Augmented Reality Art pp 81-95
Augmented Interventions: Re-defining Urban Interventions with AR and Open Data
This chapter proposes that augmented reality art and open data offer the potential for a redefinition of urban interventionist art practices.
Data has emerged as a significant force in contemporary networked culture from the commercial commodification of online presence as practised by internet giants Facebook and Google to the 2013 revelations of the unprecedented scale of the US Government’s data collection regime carried out by the NSA (Gellman and Piotras, U.S., British intelligence mining data from nine U.S. Internet companies in broad secret program, http://www.washingtonpost.com/investigations/us-intelligence-mining-data-from-nine-us-internet-companies-in-broad-secret-program/2013/06/06/3a0c0da8-cebf-11e2-8845-d970ccb04497_story.html, 2013). Big data and its effective deployment is seen as essential to the efficient running of any enterprise from city governance to commercial enterprise and, of course, government intelligence services. In parallel to developments in big data open data sources have proliferated opening access to a myriad of data sources previously only available to Government and corporations. We have seen advances in techniques of data scraping and manipulation which have democratised the ability to parse, analyse and effectively manipulate data, developments which have powerful implications for artists and activists. This chapter examines the possibilities for redefining the activist art practice of urban intervention with data and augmented reality to introduce new hybrid techniques for critical spatial practice (Rendell, Critical spatial practice. http://www.janerendell.co.uk/wp-content/uploads/2009/06/critical-spatial-practice.pdf. Accessed 15 December 2013, 2008).
The combination of AR and Open Data (in the broadest post-wikileaks sense) is seen to provide a powerful tool-set for the artist/activist to augment specific sites with a critical, context-specific data layer. Such situated interventions offer powerful new methods for the political activation of sites which enhance and strengthen traditional non-virtual approaches and should be thought of as complementary to, rather than replacing, physical intervention. I offer as a case study this author’s NAMAland project, a mobile artwork which used Open Data and Augmented Reality to visualise and critique aspects of the Irish financial collapse.
- Caudell TP, Mizell DW. Augmented reality: an application of heads-up display technology to manual manufacturing processes. In: Proceedings of the twenty-fifth Hawaii international conference on system sciences, vol 2. IEEE Computer Society Press, Los Alamitos; 1992. pp. 659–69.Google Scholar
- Coyne R. The tuning of place: sociable spaces and pervasive digital media. Cambridge, MA: MIT Press; 2010.Google Scholar
- Deutsche R. Evictions art and spatial politics. Cambridge, MA/London: MIT Press; 1996.Google Scholar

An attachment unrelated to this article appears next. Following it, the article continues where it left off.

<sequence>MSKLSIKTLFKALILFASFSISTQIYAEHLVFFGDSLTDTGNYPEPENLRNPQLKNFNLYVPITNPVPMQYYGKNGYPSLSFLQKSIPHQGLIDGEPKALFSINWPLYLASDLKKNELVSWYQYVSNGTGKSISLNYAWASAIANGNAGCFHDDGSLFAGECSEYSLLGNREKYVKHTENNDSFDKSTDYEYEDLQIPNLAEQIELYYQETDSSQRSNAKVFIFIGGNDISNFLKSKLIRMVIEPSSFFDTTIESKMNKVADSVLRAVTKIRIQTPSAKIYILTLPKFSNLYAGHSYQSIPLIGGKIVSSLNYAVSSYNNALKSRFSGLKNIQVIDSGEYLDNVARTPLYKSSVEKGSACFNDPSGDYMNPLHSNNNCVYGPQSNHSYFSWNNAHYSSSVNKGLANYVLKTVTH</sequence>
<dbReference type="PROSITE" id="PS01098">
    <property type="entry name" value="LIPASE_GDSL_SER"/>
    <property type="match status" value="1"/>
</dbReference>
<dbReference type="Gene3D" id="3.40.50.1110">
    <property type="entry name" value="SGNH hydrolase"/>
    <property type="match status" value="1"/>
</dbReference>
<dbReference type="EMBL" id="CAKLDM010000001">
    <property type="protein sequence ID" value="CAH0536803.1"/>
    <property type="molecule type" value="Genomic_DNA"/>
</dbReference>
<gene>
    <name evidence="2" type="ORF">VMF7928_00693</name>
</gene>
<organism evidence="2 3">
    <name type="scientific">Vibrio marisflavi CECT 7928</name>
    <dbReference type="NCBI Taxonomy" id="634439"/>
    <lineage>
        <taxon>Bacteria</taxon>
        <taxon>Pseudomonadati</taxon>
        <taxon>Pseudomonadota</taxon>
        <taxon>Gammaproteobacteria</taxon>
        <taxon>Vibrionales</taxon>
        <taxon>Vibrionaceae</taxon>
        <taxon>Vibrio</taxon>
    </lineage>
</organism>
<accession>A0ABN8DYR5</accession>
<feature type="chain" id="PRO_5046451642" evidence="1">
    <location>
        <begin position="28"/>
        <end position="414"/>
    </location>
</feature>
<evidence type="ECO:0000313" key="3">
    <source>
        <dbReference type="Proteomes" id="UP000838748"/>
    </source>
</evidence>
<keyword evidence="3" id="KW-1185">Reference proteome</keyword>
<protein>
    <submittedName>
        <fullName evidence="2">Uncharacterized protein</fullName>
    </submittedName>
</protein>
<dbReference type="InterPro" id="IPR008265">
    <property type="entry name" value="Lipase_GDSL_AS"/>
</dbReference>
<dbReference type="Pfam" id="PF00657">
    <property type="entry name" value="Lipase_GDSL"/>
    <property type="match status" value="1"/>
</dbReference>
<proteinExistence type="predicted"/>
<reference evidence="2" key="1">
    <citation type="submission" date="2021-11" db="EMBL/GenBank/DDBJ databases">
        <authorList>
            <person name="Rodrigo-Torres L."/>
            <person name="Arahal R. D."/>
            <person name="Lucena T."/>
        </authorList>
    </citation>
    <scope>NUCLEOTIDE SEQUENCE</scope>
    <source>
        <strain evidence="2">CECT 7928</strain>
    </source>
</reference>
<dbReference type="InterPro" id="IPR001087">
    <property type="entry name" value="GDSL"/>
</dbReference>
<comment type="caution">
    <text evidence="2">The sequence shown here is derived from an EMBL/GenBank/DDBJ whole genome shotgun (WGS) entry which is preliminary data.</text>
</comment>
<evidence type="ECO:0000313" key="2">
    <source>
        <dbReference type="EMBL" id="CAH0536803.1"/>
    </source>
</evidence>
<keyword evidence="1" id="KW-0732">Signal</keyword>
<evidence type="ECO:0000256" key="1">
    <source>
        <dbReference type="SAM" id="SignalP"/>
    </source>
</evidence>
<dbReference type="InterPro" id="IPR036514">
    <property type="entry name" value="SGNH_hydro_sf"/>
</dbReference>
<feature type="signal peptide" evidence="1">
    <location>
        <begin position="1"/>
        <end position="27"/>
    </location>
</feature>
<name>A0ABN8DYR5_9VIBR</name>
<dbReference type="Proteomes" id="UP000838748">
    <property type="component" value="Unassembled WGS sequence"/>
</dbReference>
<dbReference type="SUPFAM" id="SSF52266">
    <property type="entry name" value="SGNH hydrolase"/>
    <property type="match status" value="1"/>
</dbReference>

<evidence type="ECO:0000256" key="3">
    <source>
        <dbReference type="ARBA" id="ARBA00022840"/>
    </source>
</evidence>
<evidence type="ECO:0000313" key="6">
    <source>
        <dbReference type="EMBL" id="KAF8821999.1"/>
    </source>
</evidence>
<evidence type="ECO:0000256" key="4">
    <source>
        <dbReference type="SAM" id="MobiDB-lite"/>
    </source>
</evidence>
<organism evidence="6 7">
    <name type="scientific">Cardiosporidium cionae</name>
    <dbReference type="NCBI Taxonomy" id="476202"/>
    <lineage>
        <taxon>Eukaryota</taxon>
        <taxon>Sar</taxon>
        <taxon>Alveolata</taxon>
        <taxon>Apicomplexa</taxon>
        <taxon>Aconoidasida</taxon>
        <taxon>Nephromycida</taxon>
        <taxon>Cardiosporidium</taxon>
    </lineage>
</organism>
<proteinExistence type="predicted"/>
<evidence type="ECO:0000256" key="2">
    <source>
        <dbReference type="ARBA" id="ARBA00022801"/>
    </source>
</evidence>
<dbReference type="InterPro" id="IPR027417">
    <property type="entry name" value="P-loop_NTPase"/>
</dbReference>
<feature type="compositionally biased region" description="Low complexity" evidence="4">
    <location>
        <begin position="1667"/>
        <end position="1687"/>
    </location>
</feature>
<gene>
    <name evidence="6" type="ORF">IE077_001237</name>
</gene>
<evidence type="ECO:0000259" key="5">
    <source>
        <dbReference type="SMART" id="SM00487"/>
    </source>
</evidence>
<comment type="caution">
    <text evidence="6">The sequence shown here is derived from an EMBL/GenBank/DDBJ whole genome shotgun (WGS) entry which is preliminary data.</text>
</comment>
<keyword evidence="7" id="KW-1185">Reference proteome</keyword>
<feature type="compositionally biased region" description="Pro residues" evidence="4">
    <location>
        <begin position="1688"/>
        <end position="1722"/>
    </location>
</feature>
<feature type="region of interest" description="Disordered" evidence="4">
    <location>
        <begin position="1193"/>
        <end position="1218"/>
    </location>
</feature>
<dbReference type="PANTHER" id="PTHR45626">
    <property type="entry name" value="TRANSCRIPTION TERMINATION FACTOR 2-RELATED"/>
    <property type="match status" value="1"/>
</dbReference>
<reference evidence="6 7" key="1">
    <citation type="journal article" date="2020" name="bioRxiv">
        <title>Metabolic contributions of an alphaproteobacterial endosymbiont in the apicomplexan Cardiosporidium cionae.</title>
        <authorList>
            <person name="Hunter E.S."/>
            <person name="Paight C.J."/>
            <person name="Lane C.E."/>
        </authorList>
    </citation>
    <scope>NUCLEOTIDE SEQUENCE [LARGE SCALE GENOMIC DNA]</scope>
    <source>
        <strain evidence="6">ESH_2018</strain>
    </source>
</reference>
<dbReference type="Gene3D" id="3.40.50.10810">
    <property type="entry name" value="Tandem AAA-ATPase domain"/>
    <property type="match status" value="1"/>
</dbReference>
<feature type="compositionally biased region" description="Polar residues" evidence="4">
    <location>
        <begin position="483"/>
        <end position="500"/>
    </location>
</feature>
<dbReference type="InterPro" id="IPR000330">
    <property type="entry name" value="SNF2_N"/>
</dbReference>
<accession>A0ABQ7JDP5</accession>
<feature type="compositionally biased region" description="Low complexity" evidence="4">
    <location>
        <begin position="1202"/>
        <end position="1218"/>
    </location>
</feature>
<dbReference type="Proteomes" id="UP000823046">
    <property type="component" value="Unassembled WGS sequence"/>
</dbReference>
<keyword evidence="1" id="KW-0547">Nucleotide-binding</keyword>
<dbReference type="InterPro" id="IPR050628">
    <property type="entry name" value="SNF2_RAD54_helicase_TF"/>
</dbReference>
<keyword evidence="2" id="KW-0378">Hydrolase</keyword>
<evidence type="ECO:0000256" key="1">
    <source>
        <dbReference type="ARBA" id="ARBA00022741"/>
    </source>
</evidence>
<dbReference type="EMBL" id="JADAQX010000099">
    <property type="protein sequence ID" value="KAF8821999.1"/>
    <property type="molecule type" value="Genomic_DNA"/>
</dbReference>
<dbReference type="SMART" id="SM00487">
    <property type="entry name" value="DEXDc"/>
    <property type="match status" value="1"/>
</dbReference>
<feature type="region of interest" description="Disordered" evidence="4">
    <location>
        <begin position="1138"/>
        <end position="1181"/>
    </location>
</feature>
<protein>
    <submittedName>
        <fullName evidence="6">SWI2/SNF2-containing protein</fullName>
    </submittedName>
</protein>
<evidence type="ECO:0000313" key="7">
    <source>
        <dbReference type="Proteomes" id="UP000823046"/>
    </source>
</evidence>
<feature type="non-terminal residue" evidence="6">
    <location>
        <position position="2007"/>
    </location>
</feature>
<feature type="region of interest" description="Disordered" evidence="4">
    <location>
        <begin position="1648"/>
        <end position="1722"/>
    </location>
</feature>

- European Commission. Communication from the Commission to the European Parliament, the Council, the European Economic and Social Committee and the Committee of the Regions: Open Data An engine for innovation, growth and transparent governance. European Commission. http://eur-lex.europa.eu/LexUriServ/LexUriServ.do?uri=COM:2011:0882:FIN:EN:PDF (2011). Accessed 15 Dec 2013.
- Feiner S, Macintyre B, Höllerer T. A touring machine: prototyping 3D mobile augmented reality systems for exploring the urban environment. In: Wearable computers. Digest of papers; 13–14 Oct 1997. p. 74–81.Google Scholar
- Godfrey M. Francis Alys: a story of deception. London: Tate Publishing; 2010.Google Scholar
- Golden D. Mark Lombardi, art critical. http://www.artcritical.com/2003/11/01/mark-lombardi (2003). Accessed 15 Dec 2013.
- Harrison S, Dourish P. Re-place-ing space: the roles of place and space in collaborative systems. In: Proceedings of the 1996 ACM conference on computer supported cooperative work. ACM, New York; 1996, p. 67–76.Google Scholar
- Kluitenberg E. The network of waves living and acting in a hybrid space. Open. 2006;11:6–16.Google Scholar
- McGarrigle C. The construction of locative situations. Dissertation, Dublin Institute of technology; 2012.Google Scholar
- Open data. Unlocking innovation and performance with liquid information. McKinsey & Company. http://www.mckinsey.com/insights/business_technology/open_data_unlocking_innovation_and_performance_with_liquid_information (2013). Accessed 15 Dec 2013.
- Richard F. “Obsessive—Generous” toward a diagram of Mark Lombardi. Williamsburg Quarterly, Winter 2001/2002.Google Scholar
- Russell B. Karosta workshop notes. RIXC Reader. http://www.rixc.lv/reader/txt/txt.php?id=282&l=en
- Thomas B et al. A wearable computer system with augmented reality to support terrestrial navigation. Second international symposium on wearable computers, 1998. Digest of papers (1998), p. 168–71.Google Scholar
- Wegener M. Mark Lombardi – death defying acts of art and conspiracy. Dir. Mareike Wegener. Unafilm; 2011. Film.Google Scholar
- Zittrain J. The personal computer is dead. MIT Technology Review. MIT Technology Review. http://www.technologyreview.com/news/426222/the-personal-computer-is-dead/ (2011). Accessed 15 Dec 2013.